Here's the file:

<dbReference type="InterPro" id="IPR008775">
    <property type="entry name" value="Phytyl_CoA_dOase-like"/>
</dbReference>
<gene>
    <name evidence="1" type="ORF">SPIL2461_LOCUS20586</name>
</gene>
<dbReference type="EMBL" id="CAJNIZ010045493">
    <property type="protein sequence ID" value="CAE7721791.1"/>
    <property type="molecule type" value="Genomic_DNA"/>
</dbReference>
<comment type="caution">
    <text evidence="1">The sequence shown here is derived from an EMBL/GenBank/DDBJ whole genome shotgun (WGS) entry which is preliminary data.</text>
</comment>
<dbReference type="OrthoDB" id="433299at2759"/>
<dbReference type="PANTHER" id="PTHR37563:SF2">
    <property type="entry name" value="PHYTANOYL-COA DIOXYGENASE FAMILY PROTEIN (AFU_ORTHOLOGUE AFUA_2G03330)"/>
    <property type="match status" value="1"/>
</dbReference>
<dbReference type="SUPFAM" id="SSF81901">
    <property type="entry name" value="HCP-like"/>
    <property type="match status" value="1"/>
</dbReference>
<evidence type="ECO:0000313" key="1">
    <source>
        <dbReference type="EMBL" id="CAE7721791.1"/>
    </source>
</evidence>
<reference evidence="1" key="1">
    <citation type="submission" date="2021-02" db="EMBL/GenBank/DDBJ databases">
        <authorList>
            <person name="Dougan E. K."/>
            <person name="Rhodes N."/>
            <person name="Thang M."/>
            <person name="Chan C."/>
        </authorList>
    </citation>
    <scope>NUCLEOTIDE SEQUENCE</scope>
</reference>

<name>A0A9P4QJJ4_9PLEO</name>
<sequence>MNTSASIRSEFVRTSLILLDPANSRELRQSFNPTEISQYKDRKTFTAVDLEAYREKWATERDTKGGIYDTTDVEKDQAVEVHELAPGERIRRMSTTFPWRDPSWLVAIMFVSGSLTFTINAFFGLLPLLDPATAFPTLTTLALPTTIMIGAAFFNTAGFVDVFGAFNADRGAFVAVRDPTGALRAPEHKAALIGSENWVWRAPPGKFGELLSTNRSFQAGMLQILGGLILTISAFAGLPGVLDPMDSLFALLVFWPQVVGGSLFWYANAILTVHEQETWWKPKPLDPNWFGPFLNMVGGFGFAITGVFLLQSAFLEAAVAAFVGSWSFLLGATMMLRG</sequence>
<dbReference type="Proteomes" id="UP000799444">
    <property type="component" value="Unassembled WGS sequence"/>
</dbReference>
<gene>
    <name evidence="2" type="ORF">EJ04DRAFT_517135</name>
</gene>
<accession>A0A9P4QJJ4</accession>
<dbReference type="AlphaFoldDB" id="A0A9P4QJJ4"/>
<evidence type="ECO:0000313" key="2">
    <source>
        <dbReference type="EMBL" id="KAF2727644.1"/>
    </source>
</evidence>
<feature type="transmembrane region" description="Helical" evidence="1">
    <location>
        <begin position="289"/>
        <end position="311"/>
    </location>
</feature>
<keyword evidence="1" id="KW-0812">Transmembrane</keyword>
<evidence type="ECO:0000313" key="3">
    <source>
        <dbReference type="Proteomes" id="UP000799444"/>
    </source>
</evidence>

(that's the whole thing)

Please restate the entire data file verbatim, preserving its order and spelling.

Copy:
<dbReference type="InterPro" id="IPR008775">
    <property type="entry name" value="Phytyl_CoA_dOase-like"/>
</dbReference>
<gene>
    <name evidence="1" type="ORF">SPIL2461_LOCUS20586</name>
</gene>
<dbReference type="EMBL" id="CAJNIZ010045493">
    <property type="protein sequence ID" value="CAE7721791.1"/>
    <property type="molecule type" value="Genomic_DNA"/>
</dbReference>
<comment type="caution">
    <text evidence="1">The sequence shown here is derived from an EMBL/GenBank/DDBJ whole genome shotgun (WGS) entry which is preliminary data.</text>
</comment>
<dbReference type="OrthoDB" id="433299at2759"/>
<dbReference type="PANTHER" id="PTHR37563:SF2">
    <property type="entry name" value="PHYTANOYL-COA DIOXYGENASE FAMILY PROTEIN (AFU_ORTHOLOGUE AFUA_2G03330)"/>
    <property type="match status" value="1"/>
</dbReference>
<dbReference type="SUPFAM" id="SSF81901">
    <property type="entry name" value="HCP-like"/>
    <property type="match status" value="1"/>
</dbReference>
<evidence type="ECO:0000313" key="1">
    <source>
        <dbReference type="EMBL" id="CAE7721791.1"/>
    </source>
</evidence>
<reference evidence="1" key="1">
    <citation type="submission" date="2021-02" db="EMBL/GenBank/DDBJ databases">
        <authorList>
            <person name="Dougan E. K."/>
            <person name="Rhodes N."/>
            <person name="Thang M."/>
            <person name="Chan C."/>
        </authorList>
    </citation>
    <scope>NUCLEOTIDE SEQUENCE</scope>
</reference>

<name>A0A9P4QJJ4_9PLEO</name>
<sequence>MNTSASIRSEFVRTSLILLDPANSRELRQSFNPTEISQYKDRKTFTAVDLEAYREKWATERDTKGGIYDTTDVEKDQAVEVHELAPGERIRRMSTTFPWRDPSWLVAIMFVSGSLTFTINAFFGLLPLLDPATAFPTLTTLALPTTIMIGAAFFNTAGFVDVFGAFNADRGAFVAVRDPTGALRAPEHKAALIGSENWVWRAPPGKFGELLSTNRSFQAGMLQILGGLILTISAFAGLPGVLDPMDSLFALLVFWPQVVGGSLFWYANAILTVHEQETWWKPKPLDPNWFGPFLNMVGGFGFAITGVFLLQSAFLEAAVAAFVGSWSFLLGATMMLRG</sequence>
<dbReference type="Proteomes" id="UP000799444">
    <property type="component" value="Unassembled WGS sequence"/>
</dbReference>
<gene>
    <name evidence="2" type="ORF">EJ04DRAFT_517135</name>
</gene>
<accession>A0A9P4QJJ4</accession>
<dbReference type="AlphaFoldDB" id="A0A9P4QJJ4"/>
<evidence type="ECO:0000313" key="2">
    <source>
        <dbReference type="EMBL" id="KAF2727644.1"/>
    </source>
</evidence>
<feature type="transmembrane region" description="Helical" evidence="1">
    <location>
        <begin position="289"/>
        <end position="311"/>
    </location>
</feature>
<keyword evidence="1" id="KW-0812">Transmembrane</keyword>
<evidence type="ECO:0000313" key="3">
    <source>
        <dbReference type="Proteomes" id="UP000799444"/>
    </source>
</evidence>